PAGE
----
Knowledge, attitudes, and practices of influenza and pneumococcal vaccines among agricultural workers: results of an Italian a cross-sectional study

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Matteo Riccò
Luigi Vezzosi
Giovanni Gualerzi
Anna Odone
Carlo Signorelli


Vaccines, Vaccination Refusal, Vaccine Hesitancy, Seasonal Influenza, Pneumococcal diseases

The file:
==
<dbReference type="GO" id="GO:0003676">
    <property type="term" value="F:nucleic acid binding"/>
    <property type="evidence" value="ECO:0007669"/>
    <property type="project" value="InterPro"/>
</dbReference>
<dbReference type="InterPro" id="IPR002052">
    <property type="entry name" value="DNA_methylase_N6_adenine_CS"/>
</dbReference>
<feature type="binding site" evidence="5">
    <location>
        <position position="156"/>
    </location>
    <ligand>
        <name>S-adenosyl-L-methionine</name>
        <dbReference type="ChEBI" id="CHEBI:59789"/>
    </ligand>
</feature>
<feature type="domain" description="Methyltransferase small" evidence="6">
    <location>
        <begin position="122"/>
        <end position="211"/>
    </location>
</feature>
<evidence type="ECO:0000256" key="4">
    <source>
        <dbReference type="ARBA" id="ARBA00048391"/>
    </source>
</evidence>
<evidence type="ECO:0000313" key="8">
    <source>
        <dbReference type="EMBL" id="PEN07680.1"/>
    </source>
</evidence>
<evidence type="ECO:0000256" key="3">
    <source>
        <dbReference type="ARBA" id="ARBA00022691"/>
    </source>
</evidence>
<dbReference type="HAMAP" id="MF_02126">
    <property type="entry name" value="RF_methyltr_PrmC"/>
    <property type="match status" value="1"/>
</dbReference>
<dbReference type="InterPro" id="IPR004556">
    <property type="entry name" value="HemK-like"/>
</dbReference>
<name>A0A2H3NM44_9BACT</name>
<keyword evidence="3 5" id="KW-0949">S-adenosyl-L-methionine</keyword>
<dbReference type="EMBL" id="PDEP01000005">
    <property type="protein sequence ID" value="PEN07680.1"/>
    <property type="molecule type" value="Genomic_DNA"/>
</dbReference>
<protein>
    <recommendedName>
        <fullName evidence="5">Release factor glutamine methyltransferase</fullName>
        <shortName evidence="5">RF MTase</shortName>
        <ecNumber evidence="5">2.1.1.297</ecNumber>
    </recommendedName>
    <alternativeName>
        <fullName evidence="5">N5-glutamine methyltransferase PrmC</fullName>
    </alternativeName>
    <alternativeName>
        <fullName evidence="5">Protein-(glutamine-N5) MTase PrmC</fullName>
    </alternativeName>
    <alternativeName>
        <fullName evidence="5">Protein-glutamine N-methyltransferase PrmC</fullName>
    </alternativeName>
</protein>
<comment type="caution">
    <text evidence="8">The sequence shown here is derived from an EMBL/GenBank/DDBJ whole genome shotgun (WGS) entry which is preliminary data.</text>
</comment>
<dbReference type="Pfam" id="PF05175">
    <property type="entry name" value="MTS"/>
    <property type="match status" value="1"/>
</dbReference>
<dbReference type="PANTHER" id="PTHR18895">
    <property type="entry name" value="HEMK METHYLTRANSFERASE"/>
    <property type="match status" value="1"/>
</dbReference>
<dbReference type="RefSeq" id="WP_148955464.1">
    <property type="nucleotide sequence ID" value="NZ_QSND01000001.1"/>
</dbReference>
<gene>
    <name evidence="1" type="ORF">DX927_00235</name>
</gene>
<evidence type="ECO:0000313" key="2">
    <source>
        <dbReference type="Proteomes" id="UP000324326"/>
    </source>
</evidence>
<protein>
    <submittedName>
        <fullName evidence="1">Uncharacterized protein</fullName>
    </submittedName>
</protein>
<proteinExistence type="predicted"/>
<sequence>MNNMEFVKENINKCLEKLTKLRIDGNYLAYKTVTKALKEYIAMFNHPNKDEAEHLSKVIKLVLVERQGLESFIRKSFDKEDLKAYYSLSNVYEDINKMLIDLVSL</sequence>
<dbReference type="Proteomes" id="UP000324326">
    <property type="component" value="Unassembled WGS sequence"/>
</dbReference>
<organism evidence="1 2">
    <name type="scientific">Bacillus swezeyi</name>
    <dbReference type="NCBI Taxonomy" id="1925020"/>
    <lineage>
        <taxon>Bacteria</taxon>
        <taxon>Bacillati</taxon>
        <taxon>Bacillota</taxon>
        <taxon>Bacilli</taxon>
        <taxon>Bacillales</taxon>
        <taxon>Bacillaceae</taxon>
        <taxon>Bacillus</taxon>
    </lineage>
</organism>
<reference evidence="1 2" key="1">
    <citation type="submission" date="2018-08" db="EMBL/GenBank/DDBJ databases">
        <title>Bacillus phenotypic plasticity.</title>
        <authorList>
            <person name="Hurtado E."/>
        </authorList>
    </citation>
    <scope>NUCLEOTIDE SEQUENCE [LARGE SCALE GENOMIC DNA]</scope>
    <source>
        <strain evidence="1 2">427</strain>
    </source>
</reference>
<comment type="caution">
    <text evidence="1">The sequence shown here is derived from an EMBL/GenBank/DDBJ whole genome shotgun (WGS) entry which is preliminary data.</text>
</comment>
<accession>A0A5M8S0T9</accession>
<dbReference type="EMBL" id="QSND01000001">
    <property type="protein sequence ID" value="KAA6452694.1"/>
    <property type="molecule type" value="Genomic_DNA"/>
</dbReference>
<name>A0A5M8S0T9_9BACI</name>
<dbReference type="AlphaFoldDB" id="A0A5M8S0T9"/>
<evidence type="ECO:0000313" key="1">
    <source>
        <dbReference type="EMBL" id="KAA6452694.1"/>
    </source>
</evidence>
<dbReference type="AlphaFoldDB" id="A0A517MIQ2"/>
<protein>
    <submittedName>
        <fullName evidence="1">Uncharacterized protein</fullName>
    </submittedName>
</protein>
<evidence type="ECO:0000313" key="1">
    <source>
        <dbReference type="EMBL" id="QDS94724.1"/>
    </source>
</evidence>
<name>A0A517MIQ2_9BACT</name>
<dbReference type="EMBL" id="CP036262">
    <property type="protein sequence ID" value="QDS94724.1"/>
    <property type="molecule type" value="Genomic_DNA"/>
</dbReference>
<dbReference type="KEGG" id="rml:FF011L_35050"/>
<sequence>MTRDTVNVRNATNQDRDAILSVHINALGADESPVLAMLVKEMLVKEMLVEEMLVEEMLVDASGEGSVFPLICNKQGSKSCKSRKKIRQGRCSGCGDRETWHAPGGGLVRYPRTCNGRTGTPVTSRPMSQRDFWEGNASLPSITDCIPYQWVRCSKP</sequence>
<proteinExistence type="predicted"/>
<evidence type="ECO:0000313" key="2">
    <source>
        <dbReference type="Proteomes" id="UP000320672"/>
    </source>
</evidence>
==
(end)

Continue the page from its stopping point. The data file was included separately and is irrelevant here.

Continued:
Background: Working age is increasing across Europe. Seasonal influenza (SID) and pneumococcal disease (PND) immunization programmes might be successfully implemented at the workplace. We conducted a cross-sectional survey among to assess SID and PND vaccine status, as well as knowledge, attitudes and practices (KAP) in a representative sample of agricultural workers (AWs) aged ≥55 years in North-Eastern Italy. Methods: A structured questionnaire was administered in person by trained personnel. Bivariate and multivariate logistic regression analyses were carried out to identify behavioral and work-related factors associated with SID and PND vaccine uptake. Results: Among 707 participants, 238 were aged 55 years or more (33.7% of total). Of them, 39.1% had an up-to-date immunization status towards influenza, and 17.6% towards pneumococcus. Factors associated with inadequate immunization were doubts about influenza vaccine safety (40.0%) and the confidence in natural immunity towards pneumococcus (30.8%). Attitude towards vaccinations was somehow favorable in 44.5% of participants for SID, and 37.8% for PND. Overall, 37.4% and 21.8% workers were aware of national recommendations on SID and PND immunization, respectively. This factor was characterized as a significant predictor for SID vaccination (multivariated Odds Ratio, OR 32.688 95%CI 12.015-88.930), as well as the perception of SID as a severe disease (OR 7.539 95%CI 3.312-17.164), and the perceived value of preventing new infections (OR 3.215 95%CI 1.205-8.578). A somehow favorable attitude towards vaccinations was the main predictor (OR 39.214 95%CI 10.179-151.1) for PND vaccination. Conclusions: Our study indicates that older workers lack appropriate knowledge of national recommendations and correct risk perception of SID and PND infections, but also vaccines’ side effects. As the latter has been recognized as predictive factor for SID vaccination, our results stress the importance for tailored informative interventions in the workplaces aimed to increase risk perception and vaccine acceptance. (


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